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Peripheral Edema and Dopamine Agonists in Parkinson Disease—Reply

Peripheral Edema and Dopamine Agonists in Parkinson Disease—Reply In reply We thank Dr Tan for his interest in our recent publication.1 We agree that variation in estimates of the prevalence of pedal edema in existing studies may result from variability in the ascertainment of edema, differences between study populations (in propensity to develop pedal edema in response to dopamine agonists and in background risk of edema due to other causes), and chance variation, particularly when small populations are studied. For example, Dr Tan reports an incidence of edema of 15% in his study population of 20 patients; the 95% confidence interval around this estimate is 3% to 39%! Methods for ascertaining whether variations between studies are due to random chance or true heterogeneity are described in the systematic review literature.2 As we note in our article, our estimate of prevalence of edema is subject to all the limitations that attend a retrospective medical-record review conducted in a specialty clinic but is consistent with that seen in the prospective, placebo-controlled CALM-PD randomized trial,3 which likely represents the most credible single estimate to date of edema risk in patients taking pramipexole. Back to top Article Information Correspondence: Dr Kleiner-Fisman, Morton and Gloria Shulman Movement Disorders Center, Toronto Western Hospital, University of Toronto, 399 Bathurst St, McL-7, Toronto, Ontario M5T 2S8, Canada (gkleinerfisman@yahoo.com). Financial Disclosure: Dr Kleiner-Fisman has received honoraria from Boehringer Ingleheim, the pharmaceutical company that manufactures pramipexole, for consulting and for functioning as faculty in educational teleconferences regarding Parkinson disease. However, Boehringer Ingleheim provided no financial support of this project nor was it in any way involved in the project. References 1. Kleiner-Fisman GFisman DN Risk factors for the development of pedal edema in patients using pramipexole. Arch Neurol 2007;64 (6) 820- 824PubMedGoogle ScholarCrossref 2. Takkouche BCadarso-Suarez CSpiegelman D Evaluation of old and new tests of heterogeneity in epidemiologic meta-analysis. Am J Epidemiol 1999;150 (2) 206- 215PubMedGoogle ScholarCrossref 3. Parkinson Study Group, A randomized controlled trial comparing pramipexole with levodopa in early Parkinson's disease: design and methods of the CALM-PD Study. Clin Neuropharmacol 2000;23 (1) 34- 44PubMedGoogle ScholarCrossref http://www.deepdyve.com/assets/images/DeepDyve-Logo-lg.png Archives of Neurology American Medical Association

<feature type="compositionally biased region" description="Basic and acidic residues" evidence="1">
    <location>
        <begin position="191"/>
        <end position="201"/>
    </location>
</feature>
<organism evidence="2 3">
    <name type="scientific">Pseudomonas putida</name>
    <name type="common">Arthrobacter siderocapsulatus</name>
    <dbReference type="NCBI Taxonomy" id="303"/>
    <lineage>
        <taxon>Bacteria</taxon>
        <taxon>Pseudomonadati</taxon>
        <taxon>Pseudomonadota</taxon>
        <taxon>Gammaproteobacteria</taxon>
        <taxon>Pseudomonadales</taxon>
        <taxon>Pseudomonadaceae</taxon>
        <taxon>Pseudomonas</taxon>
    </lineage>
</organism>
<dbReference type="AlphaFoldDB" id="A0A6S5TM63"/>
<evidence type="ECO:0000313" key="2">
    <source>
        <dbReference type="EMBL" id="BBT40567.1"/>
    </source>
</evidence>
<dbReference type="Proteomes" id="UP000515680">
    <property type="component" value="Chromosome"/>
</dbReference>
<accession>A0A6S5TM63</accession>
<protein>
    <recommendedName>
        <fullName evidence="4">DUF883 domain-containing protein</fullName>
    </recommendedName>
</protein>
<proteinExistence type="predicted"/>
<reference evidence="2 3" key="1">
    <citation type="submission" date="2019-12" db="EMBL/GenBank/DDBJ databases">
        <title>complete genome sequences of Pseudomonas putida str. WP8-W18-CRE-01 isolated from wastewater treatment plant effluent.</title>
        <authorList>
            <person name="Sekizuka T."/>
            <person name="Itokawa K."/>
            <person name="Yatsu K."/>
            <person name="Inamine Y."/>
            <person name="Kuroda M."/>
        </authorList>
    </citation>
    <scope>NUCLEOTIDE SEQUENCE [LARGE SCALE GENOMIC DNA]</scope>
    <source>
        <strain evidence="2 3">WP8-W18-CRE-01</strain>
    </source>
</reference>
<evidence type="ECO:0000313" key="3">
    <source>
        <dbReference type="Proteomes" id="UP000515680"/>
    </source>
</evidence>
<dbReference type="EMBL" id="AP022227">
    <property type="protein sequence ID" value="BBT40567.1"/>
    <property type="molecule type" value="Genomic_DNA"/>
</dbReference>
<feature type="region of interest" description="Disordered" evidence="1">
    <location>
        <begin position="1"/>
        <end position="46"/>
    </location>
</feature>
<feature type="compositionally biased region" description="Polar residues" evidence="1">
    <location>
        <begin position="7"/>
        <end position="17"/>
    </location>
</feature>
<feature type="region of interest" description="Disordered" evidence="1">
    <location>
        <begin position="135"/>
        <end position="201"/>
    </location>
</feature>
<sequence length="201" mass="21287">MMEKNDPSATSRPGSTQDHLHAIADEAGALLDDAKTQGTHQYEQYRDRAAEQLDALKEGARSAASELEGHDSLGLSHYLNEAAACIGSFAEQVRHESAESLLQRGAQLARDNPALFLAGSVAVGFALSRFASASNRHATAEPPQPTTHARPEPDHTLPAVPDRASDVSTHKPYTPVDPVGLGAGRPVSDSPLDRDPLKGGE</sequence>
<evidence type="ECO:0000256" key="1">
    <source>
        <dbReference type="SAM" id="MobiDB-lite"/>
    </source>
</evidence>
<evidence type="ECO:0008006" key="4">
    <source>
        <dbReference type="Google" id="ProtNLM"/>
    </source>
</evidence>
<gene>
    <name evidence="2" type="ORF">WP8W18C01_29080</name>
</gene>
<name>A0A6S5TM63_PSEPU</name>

Peripheral Edema and Dopamine Agonists in Parkinson Disease—Reply

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Publisher
American Medical Association
Copyright
Copyright © 2007 American Medical Association. All Rights Reserved.
ISSN
0003-9942
DOI
10.1001/archneur.64.10.1547
Publisher site
See Article on Publisher Site

Abstract

In reply We thank Dr Tan for his interest in our recent publication.1 We agree that variation in estimates of the prevalence of pedal edema in existing studies may result from variability in the ascertainment of edema, differences between study populations (in propensity to develop pedal edema in response to dopamine agonists and in background risk of edema due to other causes), and chance variation, particularly when small populations are studied. For example, Dr Tan reports an incidence of edema of 15% in his study population of 20 patients; the 95% confidence interval around this estimate is 3% to 39%! Methods for ascertaining whether variations between studies are due to random chance or true heterogeneity are described in the systematic review literature.2 As we note in our article, our estimate of prevalence of edema is subject to all the limitations that attend a retrospective medical-record review conducted in a specialty clinic but is consistent with that seen in the prospective, placebo-controlled CALM-PD randomized trial,3 which likely represents the most credible single estimate to date of edema risk in patients taking pramipexole. Back to top Article Information Correspondence: Dr Kleiner-Fisman, Morton and Gloria Shulman Movement Disorders Center, Toronto Western Hospital, University of Toronto, 399 Bathurst St, McL-7, Toronto, Ontario M5T 2S8, Canada (gkleinerfisman@yahoo.com). Financial Disclosure: Dr Kleiner-Fisman has received honoraria from Boehringer Ingleheim, the pharmaceutical company that manufactures pramipexole, for consulting and for functioning as faculty in educational teleconferences regarding Parkinson disease. However, Boehringer Ingleheim provided no financial support of this project nor was it in any way involved in the project. References 1. Kleiner-Fisman GFisman DN Risk factors for the development of pedal edema in patients using pramipexole. Arch Neurol 2007;64 (6) 820- 824PubMedGoogle ScholarCrossref 2. Takkouche BCadarso-Suarez CSpiegelman D Evaluation of old and new tests of heterogeneity in epidemiologic meta-analysis. Am J Epidemiol 1999;150 (2) 206- 215PubMedGoogle ScholarCrossref 3. Parkinson Study Group, A randomized controlled trial comparing pramipexole with levodopa in early Parkinson's disease: design and methods of the CALM-PD Study. Clin Neuropharmacol 2000;23 (1) 34- 44PubMedGoogle ScholarCrossref

Journal

Archives of NeurologyAmerican Medical Association

Published: Oct 1, 2007

References